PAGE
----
Story by Erica Demarest, courtesy of the Windy City Times:
Between 1990 and 2010, the city of Chicago saw a 39 percent decrease in newly reported AIDS diagnoses, with the number of new annual cases dropping from 1,024 to 621.
The community areas in which newly diagnosed AIDS patients live have shifted fairly dramatically over the past two decades. In 1990, most new diagnoses were reported on the North Side, with almost every neighborhood north of the Loop experiencing high counts.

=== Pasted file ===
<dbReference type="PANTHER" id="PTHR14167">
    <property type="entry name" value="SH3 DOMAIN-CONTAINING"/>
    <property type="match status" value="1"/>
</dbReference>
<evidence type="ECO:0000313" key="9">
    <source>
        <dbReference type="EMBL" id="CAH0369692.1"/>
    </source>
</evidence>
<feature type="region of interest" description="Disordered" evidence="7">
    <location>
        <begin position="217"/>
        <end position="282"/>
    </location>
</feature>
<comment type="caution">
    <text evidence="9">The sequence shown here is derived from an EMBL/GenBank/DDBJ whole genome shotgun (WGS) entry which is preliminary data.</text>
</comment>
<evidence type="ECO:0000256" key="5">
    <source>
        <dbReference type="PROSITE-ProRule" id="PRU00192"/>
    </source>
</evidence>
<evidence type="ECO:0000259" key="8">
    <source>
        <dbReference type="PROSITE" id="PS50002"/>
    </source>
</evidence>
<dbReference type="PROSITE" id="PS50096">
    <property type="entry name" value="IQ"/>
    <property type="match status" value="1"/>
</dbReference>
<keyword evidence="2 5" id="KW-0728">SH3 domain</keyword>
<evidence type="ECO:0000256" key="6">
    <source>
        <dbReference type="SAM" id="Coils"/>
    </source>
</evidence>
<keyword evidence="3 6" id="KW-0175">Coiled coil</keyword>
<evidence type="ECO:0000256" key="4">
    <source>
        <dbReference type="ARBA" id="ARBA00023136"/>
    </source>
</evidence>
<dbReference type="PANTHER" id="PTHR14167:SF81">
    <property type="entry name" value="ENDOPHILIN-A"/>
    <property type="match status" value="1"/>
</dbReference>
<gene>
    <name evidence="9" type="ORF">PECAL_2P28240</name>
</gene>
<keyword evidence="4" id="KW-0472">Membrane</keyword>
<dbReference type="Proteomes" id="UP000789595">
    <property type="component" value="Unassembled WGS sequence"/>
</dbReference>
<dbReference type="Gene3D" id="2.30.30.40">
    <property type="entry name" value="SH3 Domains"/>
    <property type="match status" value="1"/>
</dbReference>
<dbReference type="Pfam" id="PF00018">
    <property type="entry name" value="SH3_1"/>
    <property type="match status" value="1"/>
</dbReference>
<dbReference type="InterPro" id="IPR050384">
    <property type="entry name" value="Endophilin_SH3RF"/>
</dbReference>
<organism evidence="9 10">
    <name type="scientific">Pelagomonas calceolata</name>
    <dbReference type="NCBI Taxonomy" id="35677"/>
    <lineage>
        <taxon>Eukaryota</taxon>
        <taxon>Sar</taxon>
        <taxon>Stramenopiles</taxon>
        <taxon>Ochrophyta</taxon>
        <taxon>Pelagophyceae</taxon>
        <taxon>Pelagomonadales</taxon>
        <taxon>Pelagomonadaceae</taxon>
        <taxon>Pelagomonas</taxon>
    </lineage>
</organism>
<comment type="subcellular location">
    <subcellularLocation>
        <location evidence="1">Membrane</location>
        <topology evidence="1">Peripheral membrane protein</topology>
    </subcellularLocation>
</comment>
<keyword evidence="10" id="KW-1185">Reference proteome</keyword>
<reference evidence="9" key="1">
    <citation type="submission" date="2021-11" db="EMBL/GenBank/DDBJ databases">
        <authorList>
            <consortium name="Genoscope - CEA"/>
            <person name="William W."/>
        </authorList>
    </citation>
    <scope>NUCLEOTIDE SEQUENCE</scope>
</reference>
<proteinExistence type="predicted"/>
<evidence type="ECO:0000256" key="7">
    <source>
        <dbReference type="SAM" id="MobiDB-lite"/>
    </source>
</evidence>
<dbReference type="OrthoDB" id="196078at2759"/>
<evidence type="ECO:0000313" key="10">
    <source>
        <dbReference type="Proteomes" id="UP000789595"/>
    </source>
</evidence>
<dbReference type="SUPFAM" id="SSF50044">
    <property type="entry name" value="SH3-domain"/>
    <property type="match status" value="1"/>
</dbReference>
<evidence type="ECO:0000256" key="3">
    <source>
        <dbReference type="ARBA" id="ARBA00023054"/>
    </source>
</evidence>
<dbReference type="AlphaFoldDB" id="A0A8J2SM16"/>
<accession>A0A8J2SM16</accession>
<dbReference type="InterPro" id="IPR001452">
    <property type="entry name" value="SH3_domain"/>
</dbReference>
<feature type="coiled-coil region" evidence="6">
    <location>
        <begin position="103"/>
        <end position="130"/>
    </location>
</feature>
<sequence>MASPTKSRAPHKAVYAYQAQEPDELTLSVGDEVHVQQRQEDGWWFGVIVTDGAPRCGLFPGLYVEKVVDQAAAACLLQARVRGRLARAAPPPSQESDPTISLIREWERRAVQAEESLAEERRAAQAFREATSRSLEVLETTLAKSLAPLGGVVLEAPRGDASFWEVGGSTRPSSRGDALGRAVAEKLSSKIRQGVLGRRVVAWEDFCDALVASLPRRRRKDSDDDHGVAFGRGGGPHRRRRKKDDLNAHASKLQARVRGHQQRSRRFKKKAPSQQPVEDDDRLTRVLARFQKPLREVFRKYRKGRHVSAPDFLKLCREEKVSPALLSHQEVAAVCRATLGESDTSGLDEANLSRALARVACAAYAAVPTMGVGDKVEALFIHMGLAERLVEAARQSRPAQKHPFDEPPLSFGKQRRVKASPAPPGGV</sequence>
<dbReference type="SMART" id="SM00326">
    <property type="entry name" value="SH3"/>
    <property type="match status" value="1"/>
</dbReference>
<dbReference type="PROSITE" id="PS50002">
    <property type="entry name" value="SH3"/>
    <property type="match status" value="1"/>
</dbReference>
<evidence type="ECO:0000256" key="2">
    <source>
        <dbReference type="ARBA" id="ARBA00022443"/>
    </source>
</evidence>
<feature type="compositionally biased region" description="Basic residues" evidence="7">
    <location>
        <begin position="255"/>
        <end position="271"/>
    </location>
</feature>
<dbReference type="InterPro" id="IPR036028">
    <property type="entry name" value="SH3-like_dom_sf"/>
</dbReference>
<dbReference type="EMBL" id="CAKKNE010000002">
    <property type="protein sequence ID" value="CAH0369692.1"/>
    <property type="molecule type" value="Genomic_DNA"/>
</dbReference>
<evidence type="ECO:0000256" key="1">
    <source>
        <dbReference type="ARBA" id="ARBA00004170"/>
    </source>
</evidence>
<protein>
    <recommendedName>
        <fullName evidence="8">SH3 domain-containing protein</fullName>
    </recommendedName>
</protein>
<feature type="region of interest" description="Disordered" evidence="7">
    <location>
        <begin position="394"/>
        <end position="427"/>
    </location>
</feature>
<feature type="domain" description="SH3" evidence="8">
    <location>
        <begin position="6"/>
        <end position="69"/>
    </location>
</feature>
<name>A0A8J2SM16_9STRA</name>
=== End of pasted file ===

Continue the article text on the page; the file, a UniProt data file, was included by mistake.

By 2010, however, these numbers had thinned significantly with one exception: the far North Side lakefront neighborhoods.
"Edgewater, Uptown and Rogers Park have always been epicenters of the epidemic," said John Peller, vice president of policy at the AIDS Foundation of Chicago. "It's hard to explain. I think that's where many [ gay ] people choose to live for a variety of reasons." Gay people have consistently been one of the largest groups to contract AIDS, Peller explains.
As rates on the North Side have diminished--in some cases by as much as 88 percent--rates on the South and West Sides have remained stagnant or grown.
Read the whole story here.